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BARCELONA HISTORY - HISTORY OF BARCELONA SPAIN

History Of BarcelonaBarcelona History - Barcelona was the capital of the Visigothic empire for the period between 416 and 712. The city was taken over by the Moors and later by the Arabs. In 780 Charles the Great sent his son, Louis, to Barcelona to subdue the city. After a long siege, Louis took over Barcelona and it became the capital of the Spanish. After the death of Charles the Great, Barcelona fell into the hands of the Arabs again and Barcelona started to flourish as a commercial town under the reign of several independent kings.

The 11th and 12th centuries consolidated Barcelona as an important Mediterranean City. The internationalization of trade by way of maritime transportation was fundamental in the development of 12th century Barcelona, and soon the city became as influential as Genoa or Venice. The growth of the city then and later was to be directly related to the increasing importance of its port. There are still some buildings from this prosperous period, such as the romanesque style church of Sant Pau del Camp or the chapel of Santa Llucia in the Cathedral.

Barcelona HistoryIn 1492, with the discovery of the Americas, King Ferdinand and Queen Isabella shifted their attention away from Barcelona and the Mediterranean seaboard to the new opportunities rising on the Atlantic. Barcelona was no longer the seat of the monarchy, and Madrid once again became the capital of the new Spanish Empire.

Barcelona's situation worsened in the 17th and 18th centuries with a Catalonian Revolt against Spain, which originated in Barcelona, and lead to over a decade of decline in wealth and population. Then in 1702, during a struggle for succession to the Spanish throne, Catalonia favored the Archduke of Austria, while the rest of Spain supported the Frenchman, Felipe of Anjou. When Felipe won out in 1714, all of Catalonia, including Barcelona was suppressed culturally and politically.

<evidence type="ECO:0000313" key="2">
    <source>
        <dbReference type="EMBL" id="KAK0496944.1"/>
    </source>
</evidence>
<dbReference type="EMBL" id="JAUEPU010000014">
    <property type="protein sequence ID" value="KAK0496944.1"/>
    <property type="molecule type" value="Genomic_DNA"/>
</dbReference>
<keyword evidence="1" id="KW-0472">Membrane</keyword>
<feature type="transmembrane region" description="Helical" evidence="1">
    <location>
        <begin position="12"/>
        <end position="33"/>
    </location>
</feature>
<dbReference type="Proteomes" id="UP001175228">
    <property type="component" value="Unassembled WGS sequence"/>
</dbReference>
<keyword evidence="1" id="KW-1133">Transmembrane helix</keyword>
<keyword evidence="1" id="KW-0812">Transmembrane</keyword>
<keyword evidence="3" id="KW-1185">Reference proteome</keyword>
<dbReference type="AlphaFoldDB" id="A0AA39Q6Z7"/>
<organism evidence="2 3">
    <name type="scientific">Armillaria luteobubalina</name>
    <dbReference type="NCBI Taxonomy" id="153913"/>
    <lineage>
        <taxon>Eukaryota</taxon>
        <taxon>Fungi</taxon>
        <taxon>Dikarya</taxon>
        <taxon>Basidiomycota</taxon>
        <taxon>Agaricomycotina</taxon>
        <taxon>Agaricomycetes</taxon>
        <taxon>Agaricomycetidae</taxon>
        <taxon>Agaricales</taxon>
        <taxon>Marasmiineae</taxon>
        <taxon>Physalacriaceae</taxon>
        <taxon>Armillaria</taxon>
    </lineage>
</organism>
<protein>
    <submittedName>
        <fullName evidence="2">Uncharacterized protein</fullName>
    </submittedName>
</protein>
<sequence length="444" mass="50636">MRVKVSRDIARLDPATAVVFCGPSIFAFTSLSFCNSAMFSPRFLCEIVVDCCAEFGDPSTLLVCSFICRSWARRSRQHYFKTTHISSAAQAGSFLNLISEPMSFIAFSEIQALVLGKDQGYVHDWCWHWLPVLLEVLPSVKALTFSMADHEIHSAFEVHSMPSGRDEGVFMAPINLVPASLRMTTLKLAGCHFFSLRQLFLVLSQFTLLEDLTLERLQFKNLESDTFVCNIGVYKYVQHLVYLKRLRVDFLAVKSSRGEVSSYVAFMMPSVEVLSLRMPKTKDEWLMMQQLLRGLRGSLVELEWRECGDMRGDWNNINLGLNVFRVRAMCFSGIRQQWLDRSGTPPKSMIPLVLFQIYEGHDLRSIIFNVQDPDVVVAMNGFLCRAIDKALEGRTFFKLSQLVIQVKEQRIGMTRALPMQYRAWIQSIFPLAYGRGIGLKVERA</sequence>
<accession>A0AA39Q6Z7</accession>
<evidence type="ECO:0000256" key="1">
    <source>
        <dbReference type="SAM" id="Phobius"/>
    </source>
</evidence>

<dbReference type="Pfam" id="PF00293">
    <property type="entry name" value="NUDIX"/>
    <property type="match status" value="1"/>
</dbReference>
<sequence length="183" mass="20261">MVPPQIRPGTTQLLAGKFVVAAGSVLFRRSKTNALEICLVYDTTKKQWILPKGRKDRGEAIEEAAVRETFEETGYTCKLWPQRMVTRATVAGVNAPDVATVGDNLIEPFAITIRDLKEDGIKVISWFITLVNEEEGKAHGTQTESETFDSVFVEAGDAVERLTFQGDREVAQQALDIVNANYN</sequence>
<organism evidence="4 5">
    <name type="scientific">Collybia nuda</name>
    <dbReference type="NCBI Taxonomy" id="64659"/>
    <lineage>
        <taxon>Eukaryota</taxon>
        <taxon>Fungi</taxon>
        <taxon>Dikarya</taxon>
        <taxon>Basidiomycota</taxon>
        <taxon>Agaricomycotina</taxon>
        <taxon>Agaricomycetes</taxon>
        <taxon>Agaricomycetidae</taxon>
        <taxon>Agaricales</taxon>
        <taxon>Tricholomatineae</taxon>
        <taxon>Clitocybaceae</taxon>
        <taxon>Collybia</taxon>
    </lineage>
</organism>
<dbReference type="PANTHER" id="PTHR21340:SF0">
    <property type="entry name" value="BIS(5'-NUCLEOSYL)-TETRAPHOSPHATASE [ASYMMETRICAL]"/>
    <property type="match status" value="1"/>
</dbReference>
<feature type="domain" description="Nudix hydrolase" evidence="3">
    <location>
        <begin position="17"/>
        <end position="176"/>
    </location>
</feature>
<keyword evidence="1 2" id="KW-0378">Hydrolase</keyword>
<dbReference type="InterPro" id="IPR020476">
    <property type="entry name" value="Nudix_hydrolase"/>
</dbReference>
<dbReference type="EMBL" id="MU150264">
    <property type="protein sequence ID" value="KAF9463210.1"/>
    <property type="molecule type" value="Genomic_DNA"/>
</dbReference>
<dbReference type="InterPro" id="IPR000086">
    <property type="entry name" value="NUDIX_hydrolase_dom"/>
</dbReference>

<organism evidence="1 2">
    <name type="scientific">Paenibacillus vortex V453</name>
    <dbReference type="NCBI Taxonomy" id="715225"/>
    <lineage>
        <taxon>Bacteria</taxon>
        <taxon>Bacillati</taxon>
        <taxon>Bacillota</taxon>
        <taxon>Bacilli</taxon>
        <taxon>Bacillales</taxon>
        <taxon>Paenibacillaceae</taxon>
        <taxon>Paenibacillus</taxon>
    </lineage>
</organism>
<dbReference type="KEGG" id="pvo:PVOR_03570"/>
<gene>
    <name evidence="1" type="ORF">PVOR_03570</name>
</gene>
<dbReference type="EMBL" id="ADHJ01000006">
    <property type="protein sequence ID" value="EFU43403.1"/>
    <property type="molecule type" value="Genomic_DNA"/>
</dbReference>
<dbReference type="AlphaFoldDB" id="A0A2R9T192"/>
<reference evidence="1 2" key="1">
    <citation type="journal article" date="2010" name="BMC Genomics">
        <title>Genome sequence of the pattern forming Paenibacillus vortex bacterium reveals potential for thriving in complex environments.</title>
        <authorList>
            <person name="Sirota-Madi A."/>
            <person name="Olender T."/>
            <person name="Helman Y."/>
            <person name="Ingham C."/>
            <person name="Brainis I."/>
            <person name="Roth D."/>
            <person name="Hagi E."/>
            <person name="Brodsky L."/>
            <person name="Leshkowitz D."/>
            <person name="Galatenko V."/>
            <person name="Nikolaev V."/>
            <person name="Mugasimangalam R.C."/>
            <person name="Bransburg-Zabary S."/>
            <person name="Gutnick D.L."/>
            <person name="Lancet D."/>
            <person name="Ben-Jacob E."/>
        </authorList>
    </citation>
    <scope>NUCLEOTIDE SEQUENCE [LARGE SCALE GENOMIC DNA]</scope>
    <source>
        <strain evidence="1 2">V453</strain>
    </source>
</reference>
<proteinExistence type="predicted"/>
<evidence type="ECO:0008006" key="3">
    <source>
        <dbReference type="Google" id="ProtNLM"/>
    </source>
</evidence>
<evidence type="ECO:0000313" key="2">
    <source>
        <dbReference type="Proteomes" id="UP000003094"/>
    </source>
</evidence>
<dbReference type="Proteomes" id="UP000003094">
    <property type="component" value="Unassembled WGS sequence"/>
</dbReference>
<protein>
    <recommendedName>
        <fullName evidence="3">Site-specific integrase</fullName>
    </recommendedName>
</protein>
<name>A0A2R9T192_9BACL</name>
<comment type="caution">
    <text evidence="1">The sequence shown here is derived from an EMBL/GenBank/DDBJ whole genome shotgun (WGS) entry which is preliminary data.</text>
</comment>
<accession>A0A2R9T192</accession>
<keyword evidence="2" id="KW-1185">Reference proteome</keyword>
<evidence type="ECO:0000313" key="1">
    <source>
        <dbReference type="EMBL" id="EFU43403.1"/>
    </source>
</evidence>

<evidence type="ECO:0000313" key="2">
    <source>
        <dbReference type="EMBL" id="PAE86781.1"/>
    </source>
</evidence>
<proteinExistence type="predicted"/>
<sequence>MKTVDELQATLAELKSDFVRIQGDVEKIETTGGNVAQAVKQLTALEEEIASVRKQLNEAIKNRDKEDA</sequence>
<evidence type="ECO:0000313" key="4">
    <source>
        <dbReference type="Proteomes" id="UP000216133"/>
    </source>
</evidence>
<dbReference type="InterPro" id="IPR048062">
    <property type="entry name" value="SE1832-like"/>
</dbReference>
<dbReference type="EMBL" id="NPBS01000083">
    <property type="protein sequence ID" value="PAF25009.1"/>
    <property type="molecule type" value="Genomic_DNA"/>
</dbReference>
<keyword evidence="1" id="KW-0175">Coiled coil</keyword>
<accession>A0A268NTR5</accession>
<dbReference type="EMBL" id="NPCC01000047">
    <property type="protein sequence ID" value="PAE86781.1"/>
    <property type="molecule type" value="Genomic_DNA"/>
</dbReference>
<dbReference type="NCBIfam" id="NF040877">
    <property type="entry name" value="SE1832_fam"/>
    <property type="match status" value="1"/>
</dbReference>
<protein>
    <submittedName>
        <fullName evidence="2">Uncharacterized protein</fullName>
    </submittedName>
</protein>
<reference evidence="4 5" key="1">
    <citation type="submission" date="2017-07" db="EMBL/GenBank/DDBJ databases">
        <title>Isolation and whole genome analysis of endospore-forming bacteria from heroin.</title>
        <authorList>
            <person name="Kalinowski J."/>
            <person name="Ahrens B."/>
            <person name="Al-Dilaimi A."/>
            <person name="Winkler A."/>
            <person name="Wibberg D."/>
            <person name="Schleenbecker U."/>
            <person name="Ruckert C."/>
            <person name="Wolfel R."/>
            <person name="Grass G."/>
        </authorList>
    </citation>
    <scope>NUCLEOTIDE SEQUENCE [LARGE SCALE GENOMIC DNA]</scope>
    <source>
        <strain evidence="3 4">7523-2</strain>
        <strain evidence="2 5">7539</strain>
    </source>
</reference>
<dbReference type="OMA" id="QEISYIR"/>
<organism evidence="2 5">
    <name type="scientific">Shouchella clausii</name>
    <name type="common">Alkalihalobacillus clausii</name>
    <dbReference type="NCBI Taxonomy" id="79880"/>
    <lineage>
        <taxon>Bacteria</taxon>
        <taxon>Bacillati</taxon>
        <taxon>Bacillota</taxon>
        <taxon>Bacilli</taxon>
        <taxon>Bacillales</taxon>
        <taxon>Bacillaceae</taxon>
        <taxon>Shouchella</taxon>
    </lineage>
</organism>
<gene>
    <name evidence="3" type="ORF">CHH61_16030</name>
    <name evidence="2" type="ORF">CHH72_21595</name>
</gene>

Throughout Spain there was an economic recession and a feeling of powerlessness, which brought out a rebellion, led by Francisco Franco, and eventually resulted in the Civil War. The Spanish Civil War was the beginning of one of Spain’s darkest periods and the Catalan national identity was totally repressed. Catalonia stood by the legally established republic, and in 1939, when Barcelona, along with Madrid, fell, the war ended. Thus began a long period of even greater repression of Catalonian identity, as well as a stunt in economic, social, and cultural growth for Barcelona.

Not until Franco’s death in 1975 and the new Spanish constitution of 1977 did Catalonia regain a measure of self government with the Estatut de Autonomia.

Barceolna Olympic GamesThe 1992 Olympic Games produced the most extensive changes to the city in all its history. We can see and admire all the physical changes such as parks, museums, roads, infrastructure; but even more important is that which you can’t see but you can sense: the pride and enthusiasm that Barcelona’s people have regained and that they are able to transmit to visitors.